Trunk: No, I love hosting TV and radio and also host a ton of events and concerts. But that is risky business for people that have a thicker skin than me. For every show that does well, many, many tank. I hear the stories all the times of promoters who lost their shirt on shows. I can’t gamble like that. There are many great promoters who know what they are doing, and many honestly that don’t have a clue. It is a tough business and I’m happy coming in just like the acts. A set amount of money to do a job. That’s more sane for me and where I’m at right now, so never any real interest to get into that end of things. People often think I book and promote the shows I host. That is not the case. I’ll offer my 2 cents if asked, but otherwise just show up and host as needed, meet and greet, etc.

Is there a festival you plan on going to that would generally shock your regular listeners?
Trunk: No. I’m a hard rock guy. I care about seeing bands I love in a good setting. But I will say the most amazing thing about doing this show is seeing how eclectic the lineups are at some fests. Rock, EDM, classic rock, R&B, all on one event. And it seems to work. Varied lineups is for sure the new festival trend to avoid getting stale and getting different people through the gate it seems.

Eddie Trunk speaks with Dave Mason about Michael Jackson.

Which festival are you still kicking yourself for missing as a music fan, not as a gig/host?
Trunk: I’d love to go to Europe. Wacken and Hellfest seem to be two of the best, from what I hear. I hope we can get out of the U.S. if we do more. We did in season 1 by going to Mexico for Zac Brown’s event.

You have a lot of jobs. When in your life did you realize that it was a good thing to be a freelancer and not just a staffer in one place?
Trunk: My goal has always been to promote music I love and share it with others. So, to do that I was a writer, worked in a record store, worked for a record company, did radio for 35 years and counting, and TV for 16 years and counting. So, it’s great to do all that, but it was always about the music and promoting it and spreading the word. Freelance is great, but you really need to learn how to budget money coming in and out. I am now a full-time employee for SiriusXM because I do a daily music talk show for them on the Volume channel — 106 — so it’s been cool to have steady income, and they have been great about letting me do other stuff also. So, best of all worlds right now, and having health coverage is HUGE!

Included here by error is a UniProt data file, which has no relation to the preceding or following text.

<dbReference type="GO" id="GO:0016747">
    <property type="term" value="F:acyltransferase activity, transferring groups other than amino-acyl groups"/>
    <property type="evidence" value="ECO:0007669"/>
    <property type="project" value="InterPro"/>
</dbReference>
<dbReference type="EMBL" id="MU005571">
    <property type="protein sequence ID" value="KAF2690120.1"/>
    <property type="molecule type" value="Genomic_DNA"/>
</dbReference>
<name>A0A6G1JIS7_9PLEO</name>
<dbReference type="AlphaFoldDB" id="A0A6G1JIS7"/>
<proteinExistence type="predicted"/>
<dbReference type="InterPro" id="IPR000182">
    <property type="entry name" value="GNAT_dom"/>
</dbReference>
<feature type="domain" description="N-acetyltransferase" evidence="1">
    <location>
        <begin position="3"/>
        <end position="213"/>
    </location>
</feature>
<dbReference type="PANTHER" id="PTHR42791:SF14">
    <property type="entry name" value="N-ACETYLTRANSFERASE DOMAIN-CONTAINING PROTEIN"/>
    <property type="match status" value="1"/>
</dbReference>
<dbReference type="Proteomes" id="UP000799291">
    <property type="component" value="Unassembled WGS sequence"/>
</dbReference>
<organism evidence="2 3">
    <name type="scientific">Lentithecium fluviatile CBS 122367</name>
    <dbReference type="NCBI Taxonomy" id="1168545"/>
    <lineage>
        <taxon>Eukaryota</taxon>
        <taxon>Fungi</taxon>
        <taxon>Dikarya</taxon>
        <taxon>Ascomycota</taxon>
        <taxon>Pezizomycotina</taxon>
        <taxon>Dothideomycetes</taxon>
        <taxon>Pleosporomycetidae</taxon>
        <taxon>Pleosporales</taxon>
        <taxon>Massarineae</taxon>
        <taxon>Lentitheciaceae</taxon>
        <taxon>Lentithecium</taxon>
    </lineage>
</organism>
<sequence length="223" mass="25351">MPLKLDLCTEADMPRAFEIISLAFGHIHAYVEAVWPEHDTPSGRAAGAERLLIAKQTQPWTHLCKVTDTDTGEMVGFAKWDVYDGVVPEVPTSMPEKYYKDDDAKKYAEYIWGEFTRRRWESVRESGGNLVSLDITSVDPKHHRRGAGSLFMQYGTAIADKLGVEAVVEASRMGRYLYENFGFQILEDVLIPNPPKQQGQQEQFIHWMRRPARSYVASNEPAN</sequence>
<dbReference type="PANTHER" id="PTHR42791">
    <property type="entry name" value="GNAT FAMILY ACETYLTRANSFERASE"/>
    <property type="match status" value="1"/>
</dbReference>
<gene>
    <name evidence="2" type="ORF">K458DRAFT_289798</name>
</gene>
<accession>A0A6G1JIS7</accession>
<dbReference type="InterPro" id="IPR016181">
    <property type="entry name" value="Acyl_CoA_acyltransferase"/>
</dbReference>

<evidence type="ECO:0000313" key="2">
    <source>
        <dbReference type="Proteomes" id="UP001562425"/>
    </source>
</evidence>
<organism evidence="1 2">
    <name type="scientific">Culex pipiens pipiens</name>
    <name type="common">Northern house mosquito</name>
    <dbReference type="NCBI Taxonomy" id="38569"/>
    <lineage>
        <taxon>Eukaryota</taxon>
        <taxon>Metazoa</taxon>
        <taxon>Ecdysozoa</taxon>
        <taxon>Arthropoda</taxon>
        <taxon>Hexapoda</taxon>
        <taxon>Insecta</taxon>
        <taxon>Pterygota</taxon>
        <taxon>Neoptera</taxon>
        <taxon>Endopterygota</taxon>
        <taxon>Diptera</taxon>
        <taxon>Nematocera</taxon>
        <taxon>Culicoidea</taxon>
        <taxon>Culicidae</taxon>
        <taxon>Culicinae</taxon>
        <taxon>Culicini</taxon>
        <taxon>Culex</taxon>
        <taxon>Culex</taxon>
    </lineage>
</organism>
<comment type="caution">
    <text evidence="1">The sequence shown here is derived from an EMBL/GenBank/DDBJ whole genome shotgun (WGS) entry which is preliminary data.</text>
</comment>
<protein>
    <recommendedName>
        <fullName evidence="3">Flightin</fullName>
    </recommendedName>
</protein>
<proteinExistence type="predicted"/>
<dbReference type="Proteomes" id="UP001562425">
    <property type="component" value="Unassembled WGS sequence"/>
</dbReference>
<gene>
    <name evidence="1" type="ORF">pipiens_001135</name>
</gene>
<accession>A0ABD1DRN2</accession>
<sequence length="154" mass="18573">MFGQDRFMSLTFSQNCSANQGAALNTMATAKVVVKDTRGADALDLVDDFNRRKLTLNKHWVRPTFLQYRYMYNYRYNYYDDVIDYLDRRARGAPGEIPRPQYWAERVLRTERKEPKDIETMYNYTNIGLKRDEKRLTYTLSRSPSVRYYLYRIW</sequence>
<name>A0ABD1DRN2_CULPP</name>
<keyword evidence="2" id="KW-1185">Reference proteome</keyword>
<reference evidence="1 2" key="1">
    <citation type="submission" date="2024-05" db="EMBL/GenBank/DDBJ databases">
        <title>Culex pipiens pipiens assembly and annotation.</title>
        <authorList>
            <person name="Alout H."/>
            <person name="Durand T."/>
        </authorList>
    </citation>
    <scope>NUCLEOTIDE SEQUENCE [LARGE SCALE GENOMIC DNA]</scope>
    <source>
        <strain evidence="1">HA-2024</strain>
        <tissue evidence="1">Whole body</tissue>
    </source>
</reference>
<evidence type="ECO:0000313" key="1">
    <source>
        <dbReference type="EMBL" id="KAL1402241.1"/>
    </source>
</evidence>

Between all of your jobs, you are one of the lucky few people that gets to do something for a living that most people would normally be doing as a hobby. So, when you’re not working, where does your free time usually go? Any surprising hobbies?
Trunk: I love watching NFL and the [New York] Giants in football season. That’s the one team and sport my world revolves around when it’ happening. Outside of that, really just getting time with my family since I travel so much. I recently purchased a small vacation home at the Jersey Shore, so that will be a nice escape that’s new for me and my family. No real hobbies, though.

Eddie Trunk speaks with Lenny Kravitz on SiriusXM.

Hobbies aside, what do you wish more people knew about Eddie Trunk?
Trunk: That I actually know, love and follow a lot of new music. Sometimes people think of me as just a “classic” guy, and that’s fine. I love all that stuff and I’m proud of it. But I keep up with and enjoy lots of new rock and always support it. I’m proud to say I’ve been playing new and classic rock now for 35 years on the radio and still do. Sometimes people are amazed I work so hard and wonder why. Well, I’m doing what I love, have the opportunities, and at the end of the day, as a parent, it’s also about taking care of my family, which is super-important as well.

Do you have a favorite album so far in 2018?
Trunk: Too early for an album of the year, but the new Dizzy Reed album is real good. If those songs came out as GnR songs they would be huge. Can’t wait for the new Rival Sons and Struts albums. Two of my newer favorites.

Finally, Eddie, any last words for the kids?
Trunk: Thanks for all the support. To survive 35 years in the business doesn’t happen by accident. I appreciate everyone caring about what I do. And watch TrunkFest every Sunday night 9:30 PM EST on AXS TV!